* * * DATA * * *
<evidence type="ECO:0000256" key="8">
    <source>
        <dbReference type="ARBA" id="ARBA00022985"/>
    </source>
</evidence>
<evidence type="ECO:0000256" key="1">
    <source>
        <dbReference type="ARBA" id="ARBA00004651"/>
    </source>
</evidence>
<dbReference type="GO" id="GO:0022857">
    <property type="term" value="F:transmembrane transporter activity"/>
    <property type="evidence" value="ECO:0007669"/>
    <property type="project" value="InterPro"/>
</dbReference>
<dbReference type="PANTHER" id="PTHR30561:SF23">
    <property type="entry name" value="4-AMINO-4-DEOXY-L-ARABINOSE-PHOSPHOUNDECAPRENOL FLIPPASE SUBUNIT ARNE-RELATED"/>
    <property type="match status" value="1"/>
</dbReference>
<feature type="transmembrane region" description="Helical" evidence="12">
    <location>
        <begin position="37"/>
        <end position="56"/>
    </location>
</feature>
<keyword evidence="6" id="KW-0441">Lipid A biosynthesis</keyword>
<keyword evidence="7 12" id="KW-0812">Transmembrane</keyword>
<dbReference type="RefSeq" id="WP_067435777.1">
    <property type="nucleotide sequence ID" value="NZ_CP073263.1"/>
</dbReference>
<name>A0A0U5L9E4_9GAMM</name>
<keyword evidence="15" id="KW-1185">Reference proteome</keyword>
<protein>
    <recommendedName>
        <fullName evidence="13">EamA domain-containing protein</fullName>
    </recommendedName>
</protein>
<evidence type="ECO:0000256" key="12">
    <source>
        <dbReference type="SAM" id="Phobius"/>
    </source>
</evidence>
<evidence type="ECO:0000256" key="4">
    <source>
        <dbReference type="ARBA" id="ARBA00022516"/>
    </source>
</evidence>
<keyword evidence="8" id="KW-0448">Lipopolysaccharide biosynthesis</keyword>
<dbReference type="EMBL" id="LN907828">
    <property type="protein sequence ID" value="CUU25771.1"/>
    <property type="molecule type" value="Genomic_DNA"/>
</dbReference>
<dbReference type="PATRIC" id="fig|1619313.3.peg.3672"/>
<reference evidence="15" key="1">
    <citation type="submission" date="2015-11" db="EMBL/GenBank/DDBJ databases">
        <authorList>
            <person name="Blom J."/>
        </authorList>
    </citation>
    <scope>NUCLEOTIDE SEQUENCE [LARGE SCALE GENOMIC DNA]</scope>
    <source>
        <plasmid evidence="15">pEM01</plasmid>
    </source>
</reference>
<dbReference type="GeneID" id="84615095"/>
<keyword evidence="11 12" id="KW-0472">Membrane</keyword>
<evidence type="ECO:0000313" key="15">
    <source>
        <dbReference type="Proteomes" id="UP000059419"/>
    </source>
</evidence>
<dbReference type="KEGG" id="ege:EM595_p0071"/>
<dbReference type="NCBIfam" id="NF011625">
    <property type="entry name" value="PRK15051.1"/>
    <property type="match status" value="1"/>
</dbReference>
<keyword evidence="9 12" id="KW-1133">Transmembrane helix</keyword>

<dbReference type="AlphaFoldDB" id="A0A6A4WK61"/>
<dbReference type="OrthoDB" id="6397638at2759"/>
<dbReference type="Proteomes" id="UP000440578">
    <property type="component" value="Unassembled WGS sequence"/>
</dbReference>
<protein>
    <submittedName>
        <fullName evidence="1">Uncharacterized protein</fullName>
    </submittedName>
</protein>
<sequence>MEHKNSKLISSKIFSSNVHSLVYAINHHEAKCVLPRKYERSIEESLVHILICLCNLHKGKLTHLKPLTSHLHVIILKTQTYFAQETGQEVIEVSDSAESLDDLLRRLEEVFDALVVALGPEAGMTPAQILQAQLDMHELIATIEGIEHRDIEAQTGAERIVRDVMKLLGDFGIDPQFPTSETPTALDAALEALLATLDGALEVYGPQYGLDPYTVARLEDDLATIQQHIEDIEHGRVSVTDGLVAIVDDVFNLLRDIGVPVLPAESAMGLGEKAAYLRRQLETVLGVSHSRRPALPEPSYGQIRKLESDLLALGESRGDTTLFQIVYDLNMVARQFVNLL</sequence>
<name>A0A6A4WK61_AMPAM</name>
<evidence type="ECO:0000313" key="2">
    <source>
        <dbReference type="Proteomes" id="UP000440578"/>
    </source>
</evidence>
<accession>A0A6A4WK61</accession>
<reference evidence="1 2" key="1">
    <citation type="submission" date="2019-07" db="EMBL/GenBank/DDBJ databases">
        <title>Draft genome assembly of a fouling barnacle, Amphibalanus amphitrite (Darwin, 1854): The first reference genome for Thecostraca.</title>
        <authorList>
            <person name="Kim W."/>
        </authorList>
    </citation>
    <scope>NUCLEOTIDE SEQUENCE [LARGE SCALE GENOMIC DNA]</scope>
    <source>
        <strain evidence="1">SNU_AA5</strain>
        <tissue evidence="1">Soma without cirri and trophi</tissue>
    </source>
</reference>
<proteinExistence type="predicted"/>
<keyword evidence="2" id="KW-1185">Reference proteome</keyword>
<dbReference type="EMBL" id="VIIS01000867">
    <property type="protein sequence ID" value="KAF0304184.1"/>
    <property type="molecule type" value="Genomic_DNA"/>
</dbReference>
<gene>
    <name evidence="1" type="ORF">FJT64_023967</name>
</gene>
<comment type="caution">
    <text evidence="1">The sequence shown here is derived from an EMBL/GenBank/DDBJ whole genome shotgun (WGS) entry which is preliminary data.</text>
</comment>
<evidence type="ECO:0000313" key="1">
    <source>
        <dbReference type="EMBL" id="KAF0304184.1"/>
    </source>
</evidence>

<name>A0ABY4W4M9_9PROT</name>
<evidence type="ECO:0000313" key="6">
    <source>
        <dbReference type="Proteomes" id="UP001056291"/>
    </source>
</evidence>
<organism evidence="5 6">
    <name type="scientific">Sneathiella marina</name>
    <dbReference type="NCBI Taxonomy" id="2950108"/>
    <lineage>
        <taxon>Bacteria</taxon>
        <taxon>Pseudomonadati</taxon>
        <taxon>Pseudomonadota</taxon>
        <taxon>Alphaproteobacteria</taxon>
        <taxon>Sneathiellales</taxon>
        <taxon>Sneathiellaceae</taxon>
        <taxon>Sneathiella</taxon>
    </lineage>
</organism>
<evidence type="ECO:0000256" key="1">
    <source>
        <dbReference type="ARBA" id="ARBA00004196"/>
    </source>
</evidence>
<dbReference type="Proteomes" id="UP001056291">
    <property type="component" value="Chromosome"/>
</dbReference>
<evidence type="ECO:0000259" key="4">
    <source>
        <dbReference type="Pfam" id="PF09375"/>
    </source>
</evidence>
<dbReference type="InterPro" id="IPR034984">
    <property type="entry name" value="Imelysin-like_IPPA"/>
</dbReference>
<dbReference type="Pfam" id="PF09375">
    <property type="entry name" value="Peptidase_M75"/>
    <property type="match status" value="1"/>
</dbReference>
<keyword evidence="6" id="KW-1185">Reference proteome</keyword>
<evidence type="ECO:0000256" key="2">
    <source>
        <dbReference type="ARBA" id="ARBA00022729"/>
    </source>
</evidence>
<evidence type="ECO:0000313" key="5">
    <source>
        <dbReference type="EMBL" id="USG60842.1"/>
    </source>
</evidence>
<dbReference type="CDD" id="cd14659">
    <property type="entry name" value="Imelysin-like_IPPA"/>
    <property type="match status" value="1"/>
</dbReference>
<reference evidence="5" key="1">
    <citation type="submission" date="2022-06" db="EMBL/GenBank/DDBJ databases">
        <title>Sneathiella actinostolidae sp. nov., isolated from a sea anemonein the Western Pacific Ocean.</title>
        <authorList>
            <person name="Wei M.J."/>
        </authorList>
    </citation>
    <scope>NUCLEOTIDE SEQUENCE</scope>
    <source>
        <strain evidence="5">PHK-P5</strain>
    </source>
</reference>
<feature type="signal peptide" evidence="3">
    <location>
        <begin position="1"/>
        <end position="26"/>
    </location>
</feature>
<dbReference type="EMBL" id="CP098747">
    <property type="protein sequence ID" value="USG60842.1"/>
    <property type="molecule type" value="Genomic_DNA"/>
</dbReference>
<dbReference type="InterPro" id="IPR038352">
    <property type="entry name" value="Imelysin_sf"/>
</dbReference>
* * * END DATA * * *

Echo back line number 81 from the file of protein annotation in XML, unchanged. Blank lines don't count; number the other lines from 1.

    <property type="component" value="Unassembled WGS sequence"/>